Embracing the Shadow Weekly Summary

Embracing the Shadow

Summary: Sunday, July 10-Friday, July 15, 2016

Only an in-depth spirituality can fully accept the paradox of our flawed humanity, indwelled by God’s presence, where both light and dark are allowed and used by God. (Sunday)

Our shadow is often subconscious, hidden even from our own awareness. It takes effort and life-long practice to look for, find, and embrace what we dismiss and what we disdain. (Monday)

Jesus and the prophets deal with the root cause, which is always our radical egocentricity. Our problem is not usually our shadow self nearly as much as our over-defended ego, which always sees, hates, and attacks its own faults in other people, and thus avoids its own conversion. (Tuesday)

Liminality keeps one in an ongoing state of shadowboxing instead of ego-confirmation; it can keep us struggling with the dark side of things, calling the center and so-called normalcy into creative question. (Wednesday)

Jesus’ phrase for the denied shadow is “the log in your own eye,” which you instead notice as the “splinter in your brother’s eye.” (Thursday)

The movement to full wisdom has much to do with necessary shadow work and the emergence of healthy self-critical thinking, which alone allows you to see beyond your own shadow and disguise and to find who you are “chosen in Christ from the beginning of the world.” (Friday)

 

Practice: Shadow Work

There are many ways to do shadow work—the work of seeing and integrating your hidden and denied self. For example, your subconscious appears in images and stories as you sleep; paying attention to your dreams can give you insight into shadow. One of the easiest ways to discover your shadow is to observe your negative reactions to others and what pushes your buttons. Most often, what annoys you in someone else is a trait in yourself that you haven’t acknowledged.

Byron Katie has a simple process to help you own your judgments and turn your focus to the plank in your own eye. The following is adapted from Katie’s Judge-Your-Neighbor Worksheet and Four Questions.

Recall a stressful situation that is still fresh in your mind. Return to that time and place in your imagination.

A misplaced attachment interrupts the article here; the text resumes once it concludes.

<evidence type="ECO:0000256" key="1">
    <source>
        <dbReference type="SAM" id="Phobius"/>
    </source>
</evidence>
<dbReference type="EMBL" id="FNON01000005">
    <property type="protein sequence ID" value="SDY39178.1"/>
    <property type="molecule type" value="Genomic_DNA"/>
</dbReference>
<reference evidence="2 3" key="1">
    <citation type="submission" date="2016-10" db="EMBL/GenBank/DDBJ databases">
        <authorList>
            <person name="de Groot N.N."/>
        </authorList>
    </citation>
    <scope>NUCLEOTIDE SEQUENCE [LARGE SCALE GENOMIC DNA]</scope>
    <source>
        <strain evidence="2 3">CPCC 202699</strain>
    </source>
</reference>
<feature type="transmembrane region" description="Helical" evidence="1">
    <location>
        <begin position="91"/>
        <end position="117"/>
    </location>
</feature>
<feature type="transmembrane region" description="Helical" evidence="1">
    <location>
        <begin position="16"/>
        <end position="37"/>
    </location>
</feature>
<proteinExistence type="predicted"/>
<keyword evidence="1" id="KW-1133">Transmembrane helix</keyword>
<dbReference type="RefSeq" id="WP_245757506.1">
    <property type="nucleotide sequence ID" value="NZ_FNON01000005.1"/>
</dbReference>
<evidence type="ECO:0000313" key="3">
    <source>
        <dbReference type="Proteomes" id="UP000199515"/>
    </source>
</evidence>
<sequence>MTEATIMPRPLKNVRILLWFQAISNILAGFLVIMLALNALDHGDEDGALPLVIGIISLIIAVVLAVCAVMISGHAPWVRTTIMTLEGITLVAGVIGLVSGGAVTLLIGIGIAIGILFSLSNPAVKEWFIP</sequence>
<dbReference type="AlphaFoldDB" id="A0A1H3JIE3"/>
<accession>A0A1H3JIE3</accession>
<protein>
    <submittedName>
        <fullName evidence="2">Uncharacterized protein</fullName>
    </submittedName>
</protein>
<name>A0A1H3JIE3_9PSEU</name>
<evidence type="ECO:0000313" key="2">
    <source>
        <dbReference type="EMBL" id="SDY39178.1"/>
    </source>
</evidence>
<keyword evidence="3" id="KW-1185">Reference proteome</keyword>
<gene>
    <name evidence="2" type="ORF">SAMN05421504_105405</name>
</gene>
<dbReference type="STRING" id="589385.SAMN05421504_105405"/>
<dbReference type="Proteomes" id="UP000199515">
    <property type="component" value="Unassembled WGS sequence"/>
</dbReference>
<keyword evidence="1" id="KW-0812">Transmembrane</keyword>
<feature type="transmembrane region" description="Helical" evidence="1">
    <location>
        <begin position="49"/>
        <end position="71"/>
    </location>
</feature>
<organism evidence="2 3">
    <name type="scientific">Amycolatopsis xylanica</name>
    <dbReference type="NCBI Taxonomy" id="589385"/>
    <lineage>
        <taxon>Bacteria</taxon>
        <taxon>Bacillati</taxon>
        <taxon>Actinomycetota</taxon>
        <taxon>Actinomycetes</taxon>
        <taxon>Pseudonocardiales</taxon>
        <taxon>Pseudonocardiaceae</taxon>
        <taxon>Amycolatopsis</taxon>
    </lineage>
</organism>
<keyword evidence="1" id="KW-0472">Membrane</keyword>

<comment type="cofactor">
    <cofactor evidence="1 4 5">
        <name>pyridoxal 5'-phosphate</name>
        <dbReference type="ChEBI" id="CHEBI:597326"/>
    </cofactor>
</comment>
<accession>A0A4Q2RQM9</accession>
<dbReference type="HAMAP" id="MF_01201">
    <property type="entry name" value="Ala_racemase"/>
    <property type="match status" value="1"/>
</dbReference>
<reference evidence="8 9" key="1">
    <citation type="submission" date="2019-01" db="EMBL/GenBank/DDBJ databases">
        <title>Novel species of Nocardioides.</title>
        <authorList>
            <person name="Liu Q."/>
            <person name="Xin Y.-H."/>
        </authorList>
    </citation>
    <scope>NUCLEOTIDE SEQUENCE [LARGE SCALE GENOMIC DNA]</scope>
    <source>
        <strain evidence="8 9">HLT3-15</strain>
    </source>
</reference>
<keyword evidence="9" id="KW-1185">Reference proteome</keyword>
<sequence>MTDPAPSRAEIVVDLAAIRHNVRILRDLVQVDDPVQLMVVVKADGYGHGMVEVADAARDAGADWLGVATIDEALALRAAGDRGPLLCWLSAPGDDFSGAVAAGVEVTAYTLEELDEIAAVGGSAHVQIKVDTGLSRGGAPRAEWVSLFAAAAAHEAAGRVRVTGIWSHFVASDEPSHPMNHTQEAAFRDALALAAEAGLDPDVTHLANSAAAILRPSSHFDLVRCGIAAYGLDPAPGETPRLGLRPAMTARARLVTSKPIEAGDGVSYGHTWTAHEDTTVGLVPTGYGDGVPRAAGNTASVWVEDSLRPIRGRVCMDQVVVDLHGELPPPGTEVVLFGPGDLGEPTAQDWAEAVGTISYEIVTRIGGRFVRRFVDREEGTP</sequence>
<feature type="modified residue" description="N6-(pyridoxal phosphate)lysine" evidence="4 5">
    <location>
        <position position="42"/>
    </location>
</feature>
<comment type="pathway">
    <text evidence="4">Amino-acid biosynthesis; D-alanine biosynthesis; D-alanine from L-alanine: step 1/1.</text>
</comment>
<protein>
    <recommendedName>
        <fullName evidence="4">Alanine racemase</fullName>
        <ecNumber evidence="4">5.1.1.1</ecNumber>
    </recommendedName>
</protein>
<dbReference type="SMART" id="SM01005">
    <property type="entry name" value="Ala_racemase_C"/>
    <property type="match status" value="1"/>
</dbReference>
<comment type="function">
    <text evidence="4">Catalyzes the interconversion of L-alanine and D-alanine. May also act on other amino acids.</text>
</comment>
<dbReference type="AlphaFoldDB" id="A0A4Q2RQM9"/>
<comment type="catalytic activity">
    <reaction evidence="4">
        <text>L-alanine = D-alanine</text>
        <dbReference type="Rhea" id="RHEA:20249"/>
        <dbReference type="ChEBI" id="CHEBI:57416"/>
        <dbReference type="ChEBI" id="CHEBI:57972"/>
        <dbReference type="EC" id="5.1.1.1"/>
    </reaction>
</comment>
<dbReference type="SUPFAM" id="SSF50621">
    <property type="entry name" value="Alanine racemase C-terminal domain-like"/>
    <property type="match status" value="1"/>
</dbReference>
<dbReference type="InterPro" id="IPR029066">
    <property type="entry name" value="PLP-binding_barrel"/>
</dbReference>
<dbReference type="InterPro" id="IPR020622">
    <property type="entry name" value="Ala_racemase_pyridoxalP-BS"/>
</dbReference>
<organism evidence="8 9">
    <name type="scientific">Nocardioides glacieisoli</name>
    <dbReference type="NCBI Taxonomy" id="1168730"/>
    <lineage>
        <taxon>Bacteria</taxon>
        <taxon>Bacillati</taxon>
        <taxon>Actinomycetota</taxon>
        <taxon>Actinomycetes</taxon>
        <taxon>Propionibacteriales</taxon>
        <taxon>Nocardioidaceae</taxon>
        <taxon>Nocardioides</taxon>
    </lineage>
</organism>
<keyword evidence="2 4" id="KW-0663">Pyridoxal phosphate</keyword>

Name your frustration, fear, or disappointment, and the object of this feeling in a simple statement. For example: I am angry with John because he never listens to me.

Now ask yourself four questions with an open heart, waiting for your truest answer to arise:

  1. Is it true? (Yes or no. If no, move to 3.)
  2. Can you absolutely know that it’s true?
  3. How do you react, and what happens when you believe this thought?
  4. Who would you be without the thought?

Turn the thought around in three ways: putting yourself in the other’s place, putting the other person in your place, and stating the exact opposite.

  • I am angry with myself because I never listen to me.
  • John is angry with me because I never listen to him.
  • John does listen to me.

Find ways in which each “turnaround” is true in this situation.

This practice brings your nebulous shadow into focus, giving you something tangible to embrace. Do this necessary work all your life and you’ll discover more and more freedom and greater capacity to love self and others.

Gateway to Silence:
Help me see as You see.

Reference:
This exercise is adapted from The Work of Byron Katie, thework.com/en/do-work.

For Further Study:
Richard Rohr, Falling Upward: A Spirituality for the Two Halves of Life
Richard Rohr, Things Hidden: Scripture as Spirituality
Richard Rohr, What Do You Mean . . . Falling Upward? (DVD, CD, MP3 download)

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